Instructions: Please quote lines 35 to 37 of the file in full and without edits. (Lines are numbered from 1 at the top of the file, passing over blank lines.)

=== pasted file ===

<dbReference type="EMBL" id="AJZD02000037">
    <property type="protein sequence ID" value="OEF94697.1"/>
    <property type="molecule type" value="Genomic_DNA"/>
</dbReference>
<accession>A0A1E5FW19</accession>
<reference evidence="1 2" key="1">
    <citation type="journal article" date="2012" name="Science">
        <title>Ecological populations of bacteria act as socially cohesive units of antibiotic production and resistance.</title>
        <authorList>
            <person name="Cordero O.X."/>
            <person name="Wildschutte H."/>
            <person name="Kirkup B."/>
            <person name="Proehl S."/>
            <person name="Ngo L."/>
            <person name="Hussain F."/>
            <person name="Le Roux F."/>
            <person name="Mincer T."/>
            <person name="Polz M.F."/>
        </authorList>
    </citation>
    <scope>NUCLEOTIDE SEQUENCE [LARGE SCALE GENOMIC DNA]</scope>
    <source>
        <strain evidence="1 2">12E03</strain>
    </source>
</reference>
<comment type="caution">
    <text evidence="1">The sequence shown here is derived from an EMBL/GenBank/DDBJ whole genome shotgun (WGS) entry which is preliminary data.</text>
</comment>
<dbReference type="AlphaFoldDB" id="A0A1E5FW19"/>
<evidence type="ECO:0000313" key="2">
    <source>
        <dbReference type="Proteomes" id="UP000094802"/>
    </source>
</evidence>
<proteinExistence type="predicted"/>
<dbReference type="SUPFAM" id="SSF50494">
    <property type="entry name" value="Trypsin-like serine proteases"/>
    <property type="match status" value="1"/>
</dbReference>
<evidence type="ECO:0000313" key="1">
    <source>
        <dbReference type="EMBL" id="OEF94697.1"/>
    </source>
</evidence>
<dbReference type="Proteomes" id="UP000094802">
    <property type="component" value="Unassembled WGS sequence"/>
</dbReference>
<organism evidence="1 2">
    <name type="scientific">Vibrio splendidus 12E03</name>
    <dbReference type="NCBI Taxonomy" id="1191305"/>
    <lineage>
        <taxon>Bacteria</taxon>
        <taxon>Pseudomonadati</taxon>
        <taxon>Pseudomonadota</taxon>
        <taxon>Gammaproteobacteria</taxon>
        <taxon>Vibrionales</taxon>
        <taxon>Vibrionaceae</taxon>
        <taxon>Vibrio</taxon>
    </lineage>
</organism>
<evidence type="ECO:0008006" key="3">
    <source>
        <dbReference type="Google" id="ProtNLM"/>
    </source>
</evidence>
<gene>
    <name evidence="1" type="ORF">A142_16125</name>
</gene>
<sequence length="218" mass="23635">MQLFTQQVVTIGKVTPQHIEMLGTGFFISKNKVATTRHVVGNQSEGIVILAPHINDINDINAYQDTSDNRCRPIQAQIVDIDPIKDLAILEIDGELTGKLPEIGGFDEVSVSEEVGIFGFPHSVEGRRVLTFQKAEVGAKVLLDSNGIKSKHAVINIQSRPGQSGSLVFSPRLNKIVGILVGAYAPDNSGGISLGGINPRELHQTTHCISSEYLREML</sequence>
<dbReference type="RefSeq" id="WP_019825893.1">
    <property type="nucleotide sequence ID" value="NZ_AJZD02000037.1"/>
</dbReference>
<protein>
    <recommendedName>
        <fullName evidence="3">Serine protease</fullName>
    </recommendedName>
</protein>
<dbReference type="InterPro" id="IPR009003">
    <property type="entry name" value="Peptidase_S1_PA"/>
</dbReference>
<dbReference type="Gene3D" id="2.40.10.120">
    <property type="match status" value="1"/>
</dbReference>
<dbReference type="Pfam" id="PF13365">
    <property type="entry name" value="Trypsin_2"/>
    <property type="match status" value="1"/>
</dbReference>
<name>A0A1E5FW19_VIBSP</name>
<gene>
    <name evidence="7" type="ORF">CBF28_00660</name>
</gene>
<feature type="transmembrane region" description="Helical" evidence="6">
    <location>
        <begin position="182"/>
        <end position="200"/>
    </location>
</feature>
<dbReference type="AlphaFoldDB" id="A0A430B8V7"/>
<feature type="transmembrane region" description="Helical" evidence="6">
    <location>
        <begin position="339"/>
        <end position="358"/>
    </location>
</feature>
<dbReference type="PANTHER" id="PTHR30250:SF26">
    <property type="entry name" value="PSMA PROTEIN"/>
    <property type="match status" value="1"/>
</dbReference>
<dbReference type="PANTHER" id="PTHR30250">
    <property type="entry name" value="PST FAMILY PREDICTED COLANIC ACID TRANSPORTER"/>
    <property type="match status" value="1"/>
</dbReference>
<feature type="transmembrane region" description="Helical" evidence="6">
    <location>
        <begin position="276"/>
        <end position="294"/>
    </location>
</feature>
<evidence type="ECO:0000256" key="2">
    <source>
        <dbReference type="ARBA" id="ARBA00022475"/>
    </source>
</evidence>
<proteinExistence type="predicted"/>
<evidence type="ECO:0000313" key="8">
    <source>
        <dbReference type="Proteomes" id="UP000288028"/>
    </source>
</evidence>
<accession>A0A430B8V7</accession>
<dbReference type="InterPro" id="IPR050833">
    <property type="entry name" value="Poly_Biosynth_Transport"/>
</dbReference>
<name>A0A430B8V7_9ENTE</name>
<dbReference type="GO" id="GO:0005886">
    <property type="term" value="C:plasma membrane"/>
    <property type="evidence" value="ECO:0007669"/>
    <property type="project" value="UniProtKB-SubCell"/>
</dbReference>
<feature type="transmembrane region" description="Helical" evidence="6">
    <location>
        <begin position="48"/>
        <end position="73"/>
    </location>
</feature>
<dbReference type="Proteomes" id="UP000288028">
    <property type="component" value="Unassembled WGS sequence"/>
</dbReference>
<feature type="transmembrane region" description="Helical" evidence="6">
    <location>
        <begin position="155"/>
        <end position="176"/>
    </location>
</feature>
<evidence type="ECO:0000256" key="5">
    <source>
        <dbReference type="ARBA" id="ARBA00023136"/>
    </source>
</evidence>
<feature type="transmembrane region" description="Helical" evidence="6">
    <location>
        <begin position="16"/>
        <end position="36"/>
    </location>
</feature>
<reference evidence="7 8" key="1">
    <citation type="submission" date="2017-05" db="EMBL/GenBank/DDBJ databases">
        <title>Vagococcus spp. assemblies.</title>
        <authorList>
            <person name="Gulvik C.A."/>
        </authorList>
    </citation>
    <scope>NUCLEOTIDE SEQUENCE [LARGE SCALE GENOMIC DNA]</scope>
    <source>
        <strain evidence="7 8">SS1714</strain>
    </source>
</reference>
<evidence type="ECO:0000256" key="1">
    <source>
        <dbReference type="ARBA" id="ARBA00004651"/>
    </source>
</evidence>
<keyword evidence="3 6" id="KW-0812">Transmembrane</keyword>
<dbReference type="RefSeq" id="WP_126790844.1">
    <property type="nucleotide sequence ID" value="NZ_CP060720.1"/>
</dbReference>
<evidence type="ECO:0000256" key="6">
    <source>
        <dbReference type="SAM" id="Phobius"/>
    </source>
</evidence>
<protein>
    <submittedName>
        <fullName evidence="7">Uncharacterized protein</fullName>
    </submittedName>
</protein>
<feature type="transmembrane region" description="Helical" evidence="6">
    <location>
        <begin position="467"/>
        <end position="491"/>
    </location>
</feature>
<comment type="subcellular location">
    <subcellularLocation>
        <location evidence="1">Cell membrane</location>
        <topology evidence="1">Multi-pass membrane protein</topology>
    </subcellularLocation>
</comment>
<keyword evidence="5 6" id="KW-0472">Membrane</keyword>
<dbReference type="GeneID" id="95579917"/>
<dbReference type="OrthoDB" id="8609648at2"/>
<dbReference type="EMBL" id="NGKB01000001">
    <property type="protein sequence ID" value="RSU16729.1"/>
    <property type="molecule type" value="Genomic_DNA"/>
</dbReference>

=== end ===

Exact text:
<proteinExistence type="predicted"/>
<dbReference type="SUPFAM" id="SSF50494">
    <property type="entry name" value="Trypsin-like serine proteases"/>